OK, we have a lot of ground to cover here. I know that you feel all alone right now, but in fact, you've just joined one of the largest groups of people on the planet, with more than 24 million members in the USA chapter alone! If we were organized, we would be the fourth largest group in the country after AAA, Sam's Club, and AARP.

Actually, I'm not sure what that says about our society...

Anyway, moving on, you are sooooooo not alone. I'm glad you found us here at D'Mine, but you still have more to discover. Launch a browser and connect with the Diabetes Online Community, known as the DOC to its friends. We have blogs, communities, news sites, message boards, Twitter feeds, Facebook stuff, and more. This is where you can find, for free, the support you need to get through this. You'll be amazed to hear so many voices speaking the unspoken thoughts that are swirling through your head right now — and you'll never feel alone again.

Taming the Tiger

Next, as you don't have access to good healthcare yet, I want you to go over to Diabetes Without Borders to get a free mini-diabetes education course. Once you get there, just click on either English or Spanish and you'll get a low-res PDF file of this awesome little book that tells you just the basics of how to get through this difficult time (OK, it's my book, also available on Amazon in both dead-tree format and on Kindle, ACX, and even iTunes as an audio book).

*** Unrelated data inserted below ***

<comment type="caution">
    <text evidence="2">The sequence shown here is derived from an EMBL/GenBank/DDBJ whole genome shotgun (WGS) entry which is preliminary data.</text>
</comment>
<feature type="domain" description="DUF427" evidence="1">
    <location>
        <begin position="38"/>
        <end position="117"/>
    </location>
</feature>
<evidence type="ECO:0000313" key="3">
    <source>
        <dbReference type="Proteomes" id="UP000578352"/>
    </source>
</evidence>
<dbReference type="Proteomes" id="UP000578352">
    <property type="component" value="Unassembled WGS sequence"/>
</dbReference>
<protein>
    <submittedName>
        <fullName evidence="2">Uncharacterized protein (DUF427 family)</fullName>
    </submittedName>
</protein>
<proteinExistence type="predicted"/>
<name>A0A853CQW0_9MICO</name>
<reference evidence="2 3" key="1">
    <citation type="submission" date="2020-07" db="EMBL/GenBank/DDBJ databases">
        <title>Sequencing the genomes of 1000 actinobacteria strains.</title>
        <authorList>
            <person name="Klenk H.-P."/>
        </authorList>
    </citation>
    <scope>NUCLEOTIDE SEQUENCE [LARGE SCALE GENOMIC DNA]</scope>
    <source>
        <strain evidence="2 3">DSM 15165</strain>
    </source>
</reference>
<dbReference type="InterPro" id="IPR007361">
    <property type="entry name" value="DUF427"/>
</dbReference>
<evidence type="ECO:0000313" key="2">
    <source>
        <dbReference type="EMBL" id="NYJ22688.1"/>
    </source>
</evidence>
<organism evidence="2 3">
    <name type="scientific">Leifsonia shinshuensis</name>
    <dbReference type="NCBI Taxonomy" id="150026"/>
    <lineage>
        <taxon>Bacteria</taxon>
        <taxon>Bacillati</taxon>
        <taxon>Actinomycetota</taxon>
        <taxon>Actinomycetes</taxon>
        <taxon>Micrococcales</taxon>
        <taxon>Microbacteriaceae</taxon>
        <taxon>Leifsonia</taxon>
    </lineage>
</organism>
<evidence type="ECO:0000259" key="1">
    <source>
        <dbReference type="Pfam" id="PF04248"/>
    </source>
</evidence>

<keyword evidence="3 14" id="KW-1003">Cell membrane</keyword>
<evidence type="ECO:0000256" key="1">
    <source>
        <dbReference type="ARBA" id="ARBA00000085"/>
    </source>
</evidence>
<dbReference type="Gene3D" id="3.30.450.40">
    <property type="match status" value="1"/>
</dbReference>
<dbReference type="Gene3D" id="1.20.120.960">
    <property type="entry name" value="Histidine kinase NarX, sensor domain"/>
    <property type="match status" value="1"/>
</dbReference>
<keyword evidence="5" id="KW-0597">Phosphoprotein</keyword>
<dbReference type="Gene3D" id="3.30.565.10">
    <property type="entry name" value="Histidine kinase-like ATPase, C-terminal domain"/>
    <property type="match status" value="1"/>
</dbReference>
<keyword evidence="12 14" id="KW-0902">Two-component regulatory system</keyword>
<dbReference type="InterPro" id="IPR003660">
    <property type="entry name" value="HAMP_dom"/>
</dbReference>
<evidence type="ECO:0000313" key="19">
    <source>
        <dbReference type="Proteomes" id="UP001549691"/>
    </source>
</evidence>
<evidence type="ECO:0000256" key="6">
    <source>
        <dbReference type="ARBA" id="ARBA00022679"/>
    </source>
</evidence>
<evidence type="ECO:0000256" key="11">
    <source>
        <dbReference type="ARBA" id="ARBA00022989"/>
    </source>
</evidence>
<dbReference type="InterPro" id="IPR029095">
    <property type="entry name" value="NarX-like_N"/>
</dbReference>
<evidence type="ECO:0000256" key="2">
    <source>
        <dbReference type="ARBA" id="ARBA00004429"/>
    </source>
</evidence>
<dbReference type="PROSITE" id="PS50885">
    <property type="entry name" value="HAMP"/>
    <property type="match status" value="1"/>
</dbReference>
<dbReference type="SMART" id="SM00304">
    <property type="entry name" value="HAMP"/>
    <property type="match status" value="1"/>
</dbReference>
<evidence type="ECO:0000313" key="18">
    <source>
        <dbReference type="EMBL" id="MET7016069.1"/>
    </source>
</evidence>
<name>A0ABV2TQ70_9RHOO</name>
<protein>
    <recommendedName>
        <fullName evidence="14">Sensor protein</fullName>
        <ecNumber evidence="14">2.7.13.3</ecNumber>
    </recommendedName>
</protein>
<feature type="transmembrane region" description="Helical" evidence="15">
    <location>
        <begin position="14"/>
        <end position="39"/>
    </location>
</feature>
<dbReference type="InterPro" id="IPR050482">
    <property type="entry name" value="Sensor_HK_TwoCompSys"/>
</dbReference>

The author is talented, smart, witty, and — I'm told — very charming (my wife may disagree, but opinions vary, just like diabetes).

Now, about that glucose meter. Frankly, I'm not aware of a model that's optimized for the newly diagnosed. And even if there were one, it probably wouldn't be the best for you. The best meter for you, and what you need, is a meter that you can afford, so I'd look to ReliOn or AgaMatrix.